To simplify it, the further east-north in Santiago you live, the more expensive it gets. Assuming you will choose a comfortable but not the most expensive place to live, you would need around 1250 -1500 USD to cover the basic costs: rent, food, internet, transportation, and other living costs per person.

Rent can get expensive. A 3-bedroom apartment in the Santiago center (very busy, not as safe, but very central) will average around 750 USD, in Providencia (nicer, safer, very centric), 1000 USD. In the fanciest parts, the rent of the same kind of apartment may cost 1800 USD or more.

The essential utilities like electricity, heating, cooling, water, garbage can cost 135 USD. The internet is 30 USD, a cellphone plan is 20 USD.

Buying fresh produce is cheap if you go to a local market. With 30 – 40 USD, you can fill an average shopping bag on wheels and have produce for the whole week or even two. An average cost for monthly grocery shopping per person would be around 200 – 250 USD.

A mid-range restaurant bill for two people can be around 50 USD, but you can have a full meal for 5 USD in a local eatery. 

A metro and bus ticket is around 1 USD, taxis and Uber or similar are cheap.

Traveling around the country is very reasonable if you go by bus. Trains are less common and only go to a few places. It costs double, and that is still a reasonable price.

Plane tickets are affordable, and there are many fascinating national destinations.

Where to live in Chile

In Santiago, most expats are concentrated in a few communes: Santiago center or Ñuñoa for the lower-priced neighborhoods, and Providencia, Vitacura, Las Condes for a higher standard of living.

Living in Chile
Viña del Mar, Valparaiso Region, Chile.

When renting an apartment as a foreigner, you must prove your financial status. It is hard to come by rent for less than 1 year. If you want to stay for a short stay, furnished apartments or shared apartments will be easier to accommodate this request. 

Out of Santiago, there are a few favorite places among the foreigners: Viña del Mar or Valparaiso, 90 minutes drive from Santiago, on the beach, with all the advantages of a big city, and fewer downsides of one. In summer it gets crowded, though.

A 6-hour drive north of Santiago, La Serena is becoming an international hub. Located on the beach with mild weather and in the vicinity of the beautiful Valle del Elqui (Elqui Valley).

Consider Valdivia and Pucón, or neighboring towns in the south, if you want a cooler climate and very close to nature.

You will find more information on where to live in Chile in our Best Places To Live In Chile guide.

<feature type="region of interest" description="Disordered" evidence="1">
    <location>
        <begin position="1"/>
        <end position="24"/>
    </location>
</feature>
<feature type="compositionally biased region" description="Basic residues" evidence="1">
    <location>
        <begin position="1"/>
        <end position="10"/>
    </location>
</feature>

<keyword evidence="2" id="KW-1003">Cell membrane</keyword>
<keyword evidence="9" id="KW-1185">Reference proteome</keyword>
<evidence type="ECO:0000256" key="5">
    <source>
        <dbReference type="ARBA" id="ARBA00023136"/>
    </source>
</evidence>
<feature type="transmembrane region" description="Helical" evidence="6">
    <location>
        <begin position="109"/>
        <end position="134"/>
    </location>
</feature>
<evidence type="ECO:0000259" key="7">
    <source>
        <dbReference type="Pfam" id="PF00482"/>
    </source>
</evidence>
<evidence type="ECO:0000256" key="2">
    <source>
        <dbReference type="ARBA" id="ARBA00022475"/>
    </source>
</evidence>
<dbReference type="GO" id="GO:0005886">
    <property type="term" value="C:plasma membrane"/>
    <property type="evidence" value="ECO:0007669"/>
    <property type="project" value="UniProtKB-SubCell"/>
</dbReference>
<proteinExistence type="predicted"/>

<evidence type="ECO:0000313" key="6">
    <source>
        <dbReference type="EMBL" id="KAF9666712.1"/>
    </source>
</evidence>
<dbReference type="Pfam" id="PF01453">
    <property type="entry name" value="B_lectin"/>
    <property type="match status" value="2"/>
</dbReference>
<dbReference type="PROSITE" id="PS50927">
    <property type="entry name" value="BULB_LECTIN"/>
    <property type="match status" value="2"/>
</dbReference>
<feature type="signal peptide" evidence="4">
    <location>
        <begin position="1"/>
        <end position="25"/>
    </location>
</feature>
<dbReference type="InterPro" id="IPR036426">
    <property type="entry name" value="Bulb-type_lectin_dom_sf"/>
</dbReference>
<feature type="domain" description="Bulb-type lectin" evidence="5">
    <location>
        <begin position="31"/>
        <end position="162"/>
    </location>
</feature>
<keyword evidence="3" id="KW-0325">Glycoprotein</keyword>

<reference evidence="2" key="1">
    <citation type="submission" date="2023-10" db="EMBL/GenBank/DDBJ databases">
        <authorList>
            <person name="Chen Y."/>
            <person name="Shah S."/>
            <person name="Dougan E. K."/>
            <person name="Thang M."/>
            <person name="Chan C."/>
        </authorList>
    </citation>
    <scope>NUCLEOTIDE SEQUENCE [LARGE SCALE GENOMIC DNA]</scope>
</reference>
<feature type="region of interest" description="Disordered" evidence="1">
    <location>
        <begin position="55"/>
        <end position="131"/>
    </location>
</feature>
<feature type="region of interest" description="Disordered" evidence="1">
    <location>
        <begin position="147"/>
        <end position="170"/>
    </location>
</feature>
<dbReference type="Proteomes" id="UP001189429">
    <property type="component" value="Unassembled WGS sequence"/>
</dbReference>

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The final thoughts on living in Chile

If you are nature-loving and relatively relaxed or adaptable, you will find living in Chile as an expat attractive.

Many foreigners embrace entrepreneurship and business opportunities, others enjoy tranquil living in the slow-paced countryside. There are many great places to live and even more to travel. Come without big expectations, and Chile will surprise you!

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Lenka Babarikova

Lenka is a freelance writer from Slovakia and an experienced expat. She travelled the world extensively and lived in Spain and Taiwan before choosing Chile as her final destination.

Together with her husband, she built rental cabins in the beautiful countryside where her guests relax while enjoying nature and exploring stunning surroundings.
Her passions are spending time with her baby and seeing how fast he learns about the world, living an eco-friendly lifestyle, eating and cooking vegan food.

Lenkas's background is in linguistics and communication, and she uses it in her writing and translation work.

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3 Comments

  1. Hi Bonita,

    Arica is one of the cities I would have recommended if it wasn’t for the current immigration crisis in the north part of Chile. Should the crisis end, it could be a great place to retire.
    It is a tranquil town, known as the “town of the eternal spring”, with warm weather, nice waves for surfers, amazing nature around, and slow-paced life.

  2. Hi Lenka,

    Do you know any community who are open to have volunteers for sustainable living, gardening, or for restoration projects? I’m looking for opportunities in Chile. I have a permaculture designer certificate, if that matters.

    Thanks so much,
    Adel